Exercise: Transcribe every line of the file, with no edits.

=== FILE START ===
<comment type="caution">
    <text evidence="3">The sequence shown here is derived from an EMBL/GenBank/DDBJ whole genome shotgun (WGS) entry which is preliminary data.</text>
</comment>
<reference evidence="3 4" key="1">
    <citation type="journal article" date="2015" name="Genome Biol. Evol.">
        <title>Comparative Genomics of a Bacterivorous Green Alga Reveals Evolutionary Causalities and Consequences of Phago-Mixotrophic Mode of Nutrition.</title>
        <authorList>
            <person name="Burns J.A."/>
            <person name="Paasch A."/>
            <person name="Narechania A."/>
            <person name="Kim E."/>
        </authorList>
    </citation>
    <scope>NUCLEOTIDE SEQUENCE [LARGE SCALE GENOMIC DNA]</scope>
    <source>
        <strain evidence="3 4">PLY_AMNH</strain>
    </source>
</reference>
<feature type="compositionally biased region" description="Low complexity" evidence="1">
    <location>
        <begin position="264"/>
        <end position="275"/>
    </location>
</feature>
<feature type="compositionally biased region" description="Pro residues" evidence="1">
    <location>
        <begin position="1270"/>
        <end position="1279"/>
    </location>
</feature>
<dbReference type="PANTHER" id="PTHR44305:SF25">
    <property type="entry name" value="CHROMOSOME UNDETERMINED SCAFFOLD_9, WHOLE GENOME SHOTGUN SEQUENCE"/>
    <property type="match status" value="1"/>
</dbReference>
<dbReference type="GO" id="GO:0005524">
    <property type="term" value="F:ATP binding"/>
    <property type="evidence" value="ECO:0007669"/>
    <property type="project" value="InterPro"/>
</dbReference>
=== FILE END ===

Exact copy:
<comment type="caution">
    <text evidence="3">The sequence shown here is derived from an EMBL/GenBank/DDBJ whole genome shotgun (WGS) entry which is preliminary data.</text>
</comment>
<reference evidence="3 4" key="1">
    <citation type="journal article" date="2015" name="Genome Biol. Evol.">
        <title>Comparative Genomics of a Bacterivorous Green Alga Reveals Evolutionary Causalities and Consequences of Phago-Mixotrophic Mode of Nutrition.</title>
        <authorList>
            <person name="Burns J.A."/>
            <person name="Paasch A."/>
            <person name="Narechania A."/>
            <person name="Kim E."/>
        </authorList>
    </citation>
    <scope>NUCLEOTIDE SEQUENCE [LARGE SCALE GENOMIC DNA]</scope>
    <source>
        <strain evidence="3 4">PLY_AMNH</strain>
    </source>
</reference>
<feature type="compositionally biased region" description="Low complexity" evidence="1">
    <location>
        <begin position="264"/>
        <end position="275"/>
    </location>
</feature>
<feature type="compositionally biased region" description="Pro residues" evidence="1">
    <location>
        <begin position="1270"/>
        <end position="1279"/>
    </location>
</feature>
<dbReference type="PANTHER" id="PTHR44305:SF25">
    <property type="entry name" value="CHROMOSOME UNDETERMINED SCAFFOLD_9, WHOLE GENOME SHOTGUN SEQUENCE"/>
    <property type="match status" value="1"/>
</dbReference>
<dbReference type="GO" id="GO:0005524">
    <property type="term" value="F:ATP binding"/>
    <property type="evidence" value="ECO:0007669"/>
    <property type="project" value="InterPro"/>
</dbReference>